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Mutual Fund Expense Ratios See Biggest Spike Since 2000

Which funds had the biggest cuts and increases in expense ratios?

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The average fund investor paid more for his or her fund management in 2009 than in 2008. Overall, the average fund investor paid an expense ratio of 0.887% compared with 0.874% in 2008. It's the largest jump in fees since 2000. Those figures are for open-end mutual funds exclusive of exchange-traded-funds. You can see the details here.

The market's swoon was largely responsible. Official 2009 expense ratios largely cover a period from Nov. 1, 2008, through Oct. 31, 2009. The market hit bottom in early March 2009, and that reduced fund asset levels significantly. Most funds have breakpoints embedded that reduce management fees as assets rise and raise them as assets shrink. So, it's no surprise that expense ratios popped. In fact, when I wrote about 2008 expense ratios last year, I said that 2009 expense ratios were likely to increase.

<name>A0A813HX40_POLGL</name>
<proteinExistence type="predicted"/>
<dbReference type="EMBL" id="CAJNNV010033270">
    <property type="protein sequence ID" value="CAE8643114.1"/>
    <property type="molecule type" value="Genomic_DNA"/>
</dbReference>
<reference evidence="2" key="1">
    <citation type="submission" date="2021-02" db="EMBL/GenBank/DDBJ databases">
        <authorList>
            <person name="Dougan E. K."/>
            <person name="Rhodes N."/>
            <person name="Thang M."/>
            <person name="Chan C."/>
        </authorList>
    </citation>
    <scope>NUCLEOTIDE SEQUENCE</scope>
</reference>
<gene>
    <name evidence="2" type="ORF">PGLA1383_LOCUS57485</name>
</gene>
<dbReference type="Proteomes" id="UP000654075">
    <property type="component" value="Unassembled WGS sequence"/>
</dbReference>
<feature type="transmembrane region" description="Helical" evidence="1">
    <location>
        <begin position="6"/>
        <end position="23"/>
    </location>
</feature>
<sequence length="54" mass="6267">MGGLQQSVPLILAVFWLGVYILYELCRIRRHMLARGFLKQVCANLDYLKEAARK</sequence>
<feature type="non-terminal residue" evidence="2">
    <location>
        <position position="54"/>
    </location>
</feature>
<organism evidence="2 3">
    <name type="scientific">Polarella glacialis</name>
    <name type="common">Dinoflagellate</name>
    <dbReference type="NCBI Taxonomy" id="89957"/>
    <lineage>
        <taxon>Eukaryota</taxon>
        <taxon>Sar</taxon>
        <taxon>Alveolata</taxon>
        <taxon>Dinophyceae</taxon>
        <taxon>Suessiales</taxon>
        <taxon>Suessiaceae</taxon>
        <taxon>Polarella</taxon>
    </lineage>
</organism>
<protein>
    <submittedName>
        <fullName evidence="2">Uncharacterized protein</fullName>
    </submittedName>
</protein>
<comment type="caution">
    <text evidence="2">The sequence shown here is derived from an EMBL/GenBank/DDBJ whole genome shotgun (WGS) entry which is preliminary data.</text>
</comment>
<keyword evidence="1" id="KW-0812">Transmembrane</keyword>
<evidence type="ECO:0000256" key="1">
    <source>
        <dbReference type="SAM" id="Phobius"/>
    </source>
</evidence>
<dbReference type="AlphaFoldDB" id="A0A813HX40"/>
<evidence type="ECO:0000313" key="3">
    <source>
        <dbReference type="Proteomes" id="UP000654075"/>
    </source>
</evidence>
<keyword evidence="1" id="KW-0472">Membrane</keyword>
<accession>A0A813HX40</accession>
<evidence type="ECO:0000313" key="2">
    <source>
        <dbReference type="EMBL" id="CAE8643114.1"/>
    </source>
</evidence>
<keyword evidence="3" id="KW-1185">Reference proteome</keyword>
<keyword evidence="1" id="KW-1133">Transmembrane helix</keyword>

The good news is that the market's tremendous rebound is already leading to lower expense ratios for fiscal 2010. We won't have the data until a year from now, but I would guess that 2010 expense ratios were close to in line with those of 2008. In fact, if you compare fund semiannual reports from last summer with annual reports printed in the last quarter, you can already see the trend to lower fees.

Russel Kinnel does not own (actual or beneficial) shares in any of the securities mentioned above. Find out about Morningstar’s editorial policies.